Tuesday, 3 November 2015




Have you ever felt the need to search through old family albums? Perhaps you had company over and wanted to share a story or you were bored and remembered the stack hidden away in the basement. Or perhaps you were missing someone special and wanted to be reunited with them through looking at their image.

Photographs trigger and can shape certain memories. We can be transported to the past through them and they can evoke different emotions and responses in us. Messages can also be communicated through photographs because they can easily be manipulated. Events, people or objects can be portrayed in different lights depending on what the photographer may want to remember or capture.

We often underestimate the power that they hold. Contemporary photo artist, Annu Palakunnathu Matthew, asks us to reconsider this power. She applies different techniques to look at the way we can learn about ourselves and others through family photos. Having lived through three cultures, (she was born in England, raised in India and immigrated to the United States), Matthew creatively draws on her experiences and memories to encourage new perspectives and understandings.

Annu Palakunnathu Matthew. Source.

Annu Palakunnathu Matthew is currently a Professor of Art and the Director of the Centre for the Humanities at the University of Rhode Island. Her pieces have appeared on CNN photo Blog, Buzzfead and the New York Times and is currently being exhibited through sepiaEYE. Matthew's work has also been featured in different museums, such as the Victoria and Albert Museum in England and the Guangzhou Biennial of Photography in China.

Her first solo exhibition in Canada was actually recently on display at the Royal Ontario Museum. Unfortunately, the last day to view it was October 18 (but don't worry, there are other ways of accessing her work). I had the chance of visiting it in September and I can honestly say that I was left with a new interest and appreciation of the role of family photography. The part of her exhibit that resonated with me most were the self-portraits in “An Indian from India.” In this portfolio, she uses nineteenth-century photographs of Native Americans and contrasts them with contemporary photographs of herself. As explained by Matthew, one of her goals in doing this is to expose stereotypical assumptions that were strengthened through these colonial images of Indigenous people. In contrasting these images, Matthew also calls attention to the confusion people often make between being an Indian from India and a Native American. (See “A short movie about Annu's work” on her website).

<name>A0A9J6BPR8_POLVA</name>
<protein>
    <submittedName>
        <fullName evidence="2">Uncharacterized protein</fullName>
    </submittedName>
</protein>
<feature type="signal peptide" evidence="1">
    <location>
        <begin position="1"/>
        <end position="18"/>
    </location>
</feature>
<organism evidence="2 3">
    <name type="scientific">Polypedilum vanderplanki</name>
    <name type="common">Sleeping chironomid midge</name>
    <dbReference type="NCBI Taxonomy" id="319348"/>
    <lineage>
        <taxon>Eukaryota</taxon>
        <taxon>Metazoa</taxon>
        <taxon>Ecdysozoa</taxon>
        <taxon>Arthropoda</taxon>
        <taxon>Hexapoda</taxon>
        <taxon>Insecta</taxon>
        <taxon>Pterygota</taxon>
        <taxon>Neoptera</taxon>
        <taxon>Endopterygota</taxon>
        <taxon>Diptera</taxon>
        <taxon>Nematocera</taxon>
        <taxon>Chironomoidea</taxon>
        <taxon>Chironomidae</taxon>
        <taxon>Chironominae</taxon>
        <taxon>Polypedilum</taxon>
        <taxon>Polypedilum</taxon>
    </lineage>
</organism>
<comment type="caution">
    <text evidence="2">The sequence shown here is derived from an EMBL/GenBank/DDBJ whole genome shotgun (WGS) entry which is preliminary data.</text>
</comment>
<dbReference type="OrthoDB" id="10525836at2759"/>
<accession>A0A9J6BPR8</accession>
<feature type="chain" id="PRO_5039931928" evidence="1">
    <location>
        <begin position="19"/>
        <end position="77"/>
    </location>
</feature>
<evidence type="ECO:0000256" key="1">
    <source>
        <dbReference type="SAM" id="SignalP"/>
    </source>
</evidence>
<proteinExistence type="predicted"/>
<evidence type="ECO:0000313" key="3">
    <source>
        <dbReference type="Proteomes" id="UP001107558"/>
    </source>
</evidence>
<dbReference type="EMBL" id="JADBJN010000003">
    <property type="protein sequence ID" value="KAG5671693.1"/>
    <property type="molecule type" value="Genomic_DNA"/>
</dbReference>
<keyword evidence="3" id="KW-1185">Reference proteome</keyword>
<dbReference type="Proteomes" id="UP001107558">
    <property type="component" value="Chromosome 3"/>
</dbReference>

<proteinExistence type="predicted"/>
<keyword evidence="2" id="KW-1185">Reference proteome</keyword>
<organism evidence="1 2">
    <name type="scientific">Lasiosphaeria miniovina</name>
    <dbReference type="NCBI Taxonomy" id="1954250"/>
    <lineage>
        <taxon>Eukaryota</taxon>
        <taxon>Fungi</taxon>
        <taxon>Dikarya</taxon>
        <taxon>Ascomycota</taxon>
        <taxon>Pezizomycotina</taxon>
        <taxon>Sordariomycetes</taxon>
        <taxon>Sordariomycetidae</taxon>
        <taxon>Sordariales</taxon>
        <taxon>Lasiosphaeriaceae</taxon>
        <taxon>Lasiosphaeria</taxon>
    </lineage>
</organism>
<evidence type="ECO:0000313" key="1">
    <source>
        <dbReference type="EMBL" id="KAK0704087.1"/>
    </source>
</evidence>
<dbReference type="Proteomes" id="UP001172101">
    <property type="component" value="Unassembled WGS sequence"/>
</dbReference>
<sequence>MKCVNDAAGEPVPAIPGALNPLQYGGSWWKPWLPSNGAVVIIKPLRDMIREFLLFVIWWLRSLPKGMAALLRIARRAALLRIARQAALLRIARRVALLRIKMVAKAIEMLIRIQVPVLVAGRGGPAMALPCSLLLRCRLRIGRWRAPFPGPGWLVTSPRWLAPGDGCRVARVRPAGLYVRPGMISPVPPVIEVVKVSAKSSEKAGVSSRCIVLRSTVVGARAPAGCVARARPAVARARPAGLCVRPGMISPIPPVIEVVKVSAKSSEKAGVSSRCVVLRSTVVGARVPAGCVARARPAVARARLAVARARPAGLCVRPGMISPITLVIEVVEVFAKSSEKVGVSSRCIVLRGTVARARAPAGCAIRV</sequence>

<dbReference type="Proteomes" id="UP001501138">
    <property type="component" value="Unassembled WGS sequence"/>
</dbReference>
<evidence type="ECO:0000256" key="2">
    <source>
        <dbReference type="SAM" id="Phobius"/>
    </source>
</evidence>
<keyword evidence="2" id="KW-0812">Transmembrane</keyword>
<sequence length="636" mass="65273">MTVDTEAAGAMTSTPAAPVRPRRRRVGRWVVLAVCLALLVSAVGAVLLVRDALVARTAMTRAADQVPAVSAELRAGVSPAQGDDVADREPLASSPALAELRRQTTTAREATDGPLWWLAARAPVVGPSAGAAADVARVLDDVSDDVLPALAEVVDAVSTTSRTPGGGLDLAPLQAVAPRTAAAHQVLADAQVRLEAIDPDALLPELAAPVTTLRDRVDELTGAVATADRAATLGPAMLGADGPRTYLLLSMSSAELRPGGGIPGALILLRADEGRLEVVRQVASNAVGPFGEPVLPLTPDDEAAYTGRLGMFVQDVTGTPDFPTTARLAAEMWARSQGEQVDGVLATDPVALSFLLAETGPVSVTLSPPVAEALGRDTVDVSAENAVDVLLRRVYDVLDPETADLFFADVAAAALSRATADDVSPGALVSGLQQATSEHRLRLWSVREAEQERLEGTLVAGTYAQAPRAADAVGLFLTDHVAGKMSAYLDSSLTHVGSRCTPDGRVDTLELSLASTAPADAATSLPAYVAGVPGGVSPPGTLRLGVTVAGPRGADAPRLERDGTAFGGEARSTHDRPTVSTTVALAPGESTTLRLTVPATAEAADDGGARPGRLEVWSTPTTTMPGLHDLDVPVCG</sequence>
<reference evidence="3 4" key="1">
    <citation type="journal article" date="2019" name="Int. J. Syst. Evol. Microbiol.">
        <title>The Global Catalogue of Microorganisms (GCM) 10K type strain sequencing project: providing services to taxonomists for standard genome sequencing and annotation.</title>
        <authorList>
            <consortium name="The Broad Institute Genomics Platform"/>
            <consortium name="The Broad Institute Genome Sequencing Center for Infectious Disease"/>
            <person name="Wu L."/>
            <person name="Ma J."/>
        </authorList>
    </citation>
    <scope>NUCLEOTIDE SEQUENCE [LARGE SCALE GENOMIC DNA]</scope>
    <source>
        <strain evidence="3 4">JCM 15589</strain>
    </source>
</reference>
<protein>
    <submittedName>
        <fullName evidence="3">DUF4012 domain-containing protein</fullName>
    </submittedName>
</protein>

Entrance to Generations: Annu Palakunnathu Matthew at the ROM (Photo taken outside exhibit space). Photo credit: Amanda Barbosa

If you are interested in finding out more about Annu Palakunnathu Matthew’s work, you can visit her website or follow her on Twitter and Facebook. 

Do any of her portfolios resonate with you? What are some of your thoughts on the photographs? Let me know in the comments below. 

Sources Consulted:
Royal Ontario Museum. Generations: Annu Palakunnathu Matthew. May 2 to October 18, 2015.
Toronto, Ontario. “An Indian from India” Panel and Annu Palakunnathu Matthew Introductory Panel. (“Co-presented as a Primary Exhibition of the Scotiabank CONTACT Photography Festival”). 

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